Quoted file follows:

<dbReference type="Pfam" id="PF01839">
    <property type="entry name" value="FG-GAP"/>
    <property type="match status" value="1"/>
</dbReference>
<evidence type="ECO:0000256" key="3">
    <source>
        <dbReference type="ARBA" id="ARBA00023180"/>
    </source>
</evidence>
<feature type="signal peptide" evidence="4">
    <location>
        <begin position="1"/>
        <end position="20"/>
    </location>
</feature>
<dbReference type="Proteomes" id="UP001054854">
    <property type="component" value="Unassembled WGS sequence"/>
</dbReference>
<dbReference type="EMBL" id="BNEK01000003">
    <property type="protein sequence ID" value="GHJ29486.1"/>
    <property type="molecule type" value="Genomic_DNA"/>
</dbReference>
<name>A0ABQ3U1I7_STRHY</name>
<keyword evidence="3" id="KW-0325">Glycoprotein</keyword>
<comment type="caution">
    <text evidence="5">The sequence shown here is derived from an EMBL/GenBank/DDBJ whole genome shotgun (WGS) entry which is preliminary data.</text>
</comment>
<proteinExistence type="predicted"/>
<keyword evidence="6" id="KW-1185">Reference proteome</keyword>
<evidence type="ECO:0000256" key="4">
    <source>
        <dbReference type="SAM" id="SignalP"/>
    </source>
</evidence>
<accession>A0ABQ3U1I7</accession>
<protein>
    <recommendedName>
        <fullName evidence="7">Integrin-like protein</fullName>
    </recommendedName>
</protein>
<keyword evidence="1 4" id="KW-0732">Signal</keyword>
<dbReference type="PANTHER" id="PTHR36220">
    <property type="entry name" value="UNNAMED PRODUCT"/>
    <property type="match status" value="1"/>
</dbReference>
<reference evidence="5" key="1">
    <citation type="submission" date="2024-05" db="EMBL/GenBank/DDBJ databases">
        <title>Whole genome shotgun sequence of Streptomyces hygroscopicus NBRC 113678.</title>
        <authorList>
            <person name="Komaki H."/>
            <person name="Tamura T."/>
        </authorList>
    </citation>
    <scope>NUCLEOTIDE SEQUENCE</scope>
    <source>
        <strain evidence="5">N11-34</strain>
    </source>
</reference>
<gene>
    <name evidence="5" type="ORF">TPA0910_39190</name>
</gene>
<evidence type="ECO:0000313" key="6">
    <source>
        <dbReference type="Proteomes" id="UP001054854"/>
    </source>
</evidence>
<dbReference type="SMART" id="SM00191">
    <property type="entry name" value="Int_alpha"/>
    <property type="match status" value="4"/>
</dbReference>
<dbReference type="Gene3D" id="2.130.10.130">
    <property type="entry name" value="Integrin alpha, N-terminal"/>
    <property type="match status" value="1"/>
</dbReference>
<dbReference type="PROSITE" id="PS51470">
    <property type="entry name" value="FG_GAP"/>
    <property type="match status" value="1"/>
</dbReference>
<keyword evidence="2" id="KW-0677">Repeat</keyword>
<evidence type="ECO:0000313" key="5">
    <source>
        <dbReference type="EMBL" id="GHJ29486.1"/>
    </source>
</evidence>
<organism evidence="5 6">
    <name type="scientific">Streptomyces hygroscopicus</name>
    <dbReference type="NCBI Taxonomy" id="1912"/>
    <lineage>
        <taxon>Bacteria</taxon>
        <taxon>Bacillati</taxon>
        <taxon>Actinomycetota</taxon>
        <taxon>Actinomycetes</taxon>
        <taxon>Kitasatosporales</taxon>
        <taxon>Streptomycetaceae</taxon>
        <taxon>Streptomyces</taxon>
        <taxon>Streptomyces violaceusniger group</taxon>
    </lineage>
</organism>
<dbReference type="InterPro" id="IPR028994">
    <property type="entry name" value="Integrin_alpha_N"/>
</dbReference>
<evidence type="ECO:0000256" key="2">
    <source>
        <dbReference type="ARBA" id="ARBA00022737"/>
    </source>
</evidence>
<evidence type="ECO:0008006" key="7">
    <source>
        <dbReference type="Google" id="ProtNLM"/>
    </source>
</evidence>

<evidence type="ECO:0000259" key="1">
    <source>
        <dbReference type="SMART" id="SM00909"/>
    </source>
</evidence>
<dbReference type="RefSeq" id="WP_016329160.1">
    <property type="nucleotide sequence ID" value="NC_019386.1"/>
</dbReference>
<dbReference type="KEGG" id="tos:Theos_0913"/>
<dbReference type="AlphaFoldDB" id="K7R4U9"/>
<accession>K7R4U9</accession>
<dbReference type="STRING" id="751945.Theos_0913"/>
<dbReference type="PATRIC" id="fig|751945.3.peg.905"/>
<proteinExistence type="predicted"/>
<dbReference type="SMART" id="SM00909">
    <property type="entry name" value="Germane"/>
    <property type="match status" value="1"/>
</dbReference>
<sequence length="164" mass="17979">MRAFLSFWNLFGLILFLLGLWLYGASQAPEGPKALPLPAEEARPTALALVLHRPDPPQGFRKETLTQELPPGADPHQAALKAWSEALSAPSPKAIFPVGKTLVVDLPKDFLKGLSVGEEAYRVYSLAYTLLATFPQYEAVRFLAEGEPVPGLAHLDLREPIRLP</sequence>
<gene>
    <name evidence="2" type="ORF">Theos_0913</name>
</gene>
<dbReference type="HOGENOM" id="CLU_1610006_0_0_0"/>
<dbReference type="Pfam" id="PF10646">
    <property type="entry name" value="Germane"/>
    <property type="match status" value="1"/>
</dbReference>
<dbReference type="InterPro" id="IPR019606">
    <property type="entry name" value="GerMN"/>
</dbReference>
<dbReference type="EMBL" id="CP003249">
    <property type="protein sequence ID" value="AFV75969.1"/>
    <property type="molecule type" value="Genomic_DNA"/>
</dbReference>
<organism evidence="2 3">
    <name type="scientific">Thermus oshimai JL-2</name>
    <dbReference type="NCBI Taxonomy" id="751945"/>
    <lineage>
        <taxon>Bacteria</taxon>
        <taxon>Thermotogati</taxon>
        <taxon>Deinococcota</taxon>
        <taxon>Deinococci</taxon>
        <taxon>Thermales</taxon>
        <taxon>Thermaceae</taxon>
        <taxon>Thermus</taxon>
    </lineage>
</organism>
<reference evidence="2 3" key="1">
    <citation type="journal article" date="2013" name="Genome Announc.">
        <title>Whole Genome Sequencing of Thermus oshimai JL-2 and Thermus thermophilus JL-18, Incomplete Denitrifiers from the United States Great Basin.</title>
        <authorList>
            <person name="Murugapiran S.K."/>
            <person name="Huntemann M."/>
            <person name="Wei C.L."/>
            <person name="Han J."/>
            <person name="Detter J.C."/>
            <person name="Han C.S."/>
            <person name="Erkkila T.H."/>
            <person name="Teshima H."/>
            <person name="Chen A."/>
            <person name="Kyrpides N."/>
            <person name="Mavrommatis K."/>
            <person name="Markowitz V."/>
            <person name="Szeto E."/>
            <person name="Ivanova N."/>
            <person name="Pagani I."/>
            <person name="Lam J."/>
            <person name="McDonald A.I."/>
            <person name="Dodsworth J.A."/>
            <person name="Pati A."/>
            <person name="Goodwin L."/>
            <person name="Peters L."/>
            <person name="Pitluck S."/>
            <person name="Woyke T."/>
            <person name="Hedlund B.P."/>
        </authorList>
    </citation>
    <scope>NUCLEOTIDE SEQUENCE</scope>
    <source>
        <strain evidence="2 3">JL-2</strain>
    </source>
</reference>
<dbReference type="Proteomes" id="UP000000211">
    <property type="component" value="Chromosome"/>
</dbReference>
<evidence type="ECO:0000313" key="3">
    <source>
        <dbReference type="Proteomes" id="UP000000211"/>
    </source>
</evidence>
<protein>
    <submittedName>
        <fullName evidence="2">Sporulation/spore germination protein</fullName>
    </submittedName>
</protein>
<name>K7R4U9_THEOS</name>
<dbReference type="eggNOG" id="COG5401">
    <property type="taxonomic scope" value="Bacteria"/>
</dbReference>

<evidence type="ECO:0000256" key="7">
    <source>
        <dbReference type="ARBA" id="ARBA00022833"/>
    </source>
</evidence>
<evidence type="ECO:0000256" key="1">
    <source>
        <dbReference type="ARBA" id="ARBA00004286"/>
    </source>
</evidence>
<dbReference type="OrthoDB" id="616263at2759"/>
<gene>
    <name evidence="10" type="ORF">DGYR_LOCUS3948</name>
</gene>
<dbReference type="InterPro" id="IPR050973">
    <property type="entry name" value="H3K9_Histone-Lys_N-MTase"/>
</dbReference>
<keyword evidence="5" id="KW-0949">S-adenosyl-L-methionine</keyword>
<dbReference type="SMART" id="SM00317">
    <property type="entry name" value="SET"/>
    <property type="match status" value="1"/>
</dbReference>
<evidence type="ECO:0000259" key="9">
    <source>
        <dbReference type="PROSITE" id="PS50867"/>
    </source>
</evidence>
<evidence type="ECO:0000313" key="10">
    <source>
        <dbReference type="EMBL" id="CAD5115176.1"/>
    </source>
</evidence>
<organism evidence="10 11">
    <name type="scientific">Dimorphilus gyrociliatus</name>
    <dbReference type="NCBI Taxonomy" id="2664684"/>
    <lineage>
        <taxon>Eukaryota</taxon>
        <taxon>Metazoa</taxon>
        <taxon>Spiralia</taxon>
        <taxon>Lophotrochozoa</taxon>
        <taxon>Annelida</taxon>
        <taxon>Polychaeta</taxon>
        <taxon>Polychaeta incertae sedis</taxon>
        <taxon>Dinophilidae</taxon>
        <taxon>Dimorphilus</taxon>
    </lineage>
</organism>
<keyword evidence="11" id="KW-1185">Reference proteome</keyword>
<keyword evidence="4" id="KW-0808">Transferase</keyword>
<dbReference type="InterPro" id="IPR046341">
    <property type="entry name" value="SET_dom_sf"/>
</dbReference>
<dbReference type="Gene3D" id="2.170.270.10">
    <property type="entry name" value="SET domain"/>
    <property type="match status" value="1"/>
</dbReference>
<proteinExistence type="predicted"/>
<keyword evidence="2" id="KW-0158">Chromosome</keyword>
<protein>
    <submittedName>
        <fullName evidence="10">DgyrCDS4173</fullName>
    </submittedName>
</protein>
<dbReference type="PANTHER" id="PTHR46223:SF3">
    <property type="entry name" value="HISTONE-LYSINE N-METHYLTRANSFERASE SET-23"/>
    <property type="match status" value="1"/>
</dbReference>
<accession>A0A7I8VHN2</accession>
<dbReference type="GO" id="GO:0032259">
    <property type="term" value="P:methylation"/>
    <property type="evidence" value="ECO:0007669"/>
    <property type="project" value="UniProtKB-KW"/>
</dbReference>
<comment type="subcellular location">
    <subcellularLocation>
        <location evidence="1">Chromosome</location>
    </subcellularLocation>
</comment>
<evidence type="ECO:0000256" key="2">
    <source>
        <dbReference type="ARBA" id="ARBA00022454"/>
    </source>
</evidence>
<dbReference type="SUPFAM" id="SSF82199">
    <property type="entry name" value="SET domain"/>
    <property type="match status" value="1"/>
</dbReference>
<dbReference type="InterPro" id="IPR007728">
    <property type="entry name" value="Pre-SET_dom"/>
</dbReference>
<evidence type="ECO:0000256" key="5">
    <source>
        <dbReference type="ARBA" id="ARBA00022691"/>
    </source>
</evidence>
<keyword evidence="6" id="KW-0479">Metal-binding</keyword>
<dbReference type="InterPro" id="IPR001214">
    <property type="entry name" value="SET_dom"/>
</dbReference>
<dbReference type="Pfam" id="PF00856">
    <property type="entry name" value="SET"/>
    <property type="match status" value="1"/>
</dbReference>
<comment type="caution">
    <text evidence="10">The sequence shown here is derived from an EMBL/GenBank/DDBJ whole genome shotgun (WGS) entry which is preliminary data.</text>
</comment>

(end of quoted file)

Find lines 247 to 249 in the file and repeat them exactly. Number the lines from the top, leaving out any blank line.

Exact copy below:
        <taxon>Eukaryota</taxon>
        <taxon>Metazoa</taxon>
        <taxon>Spiralia</taxon>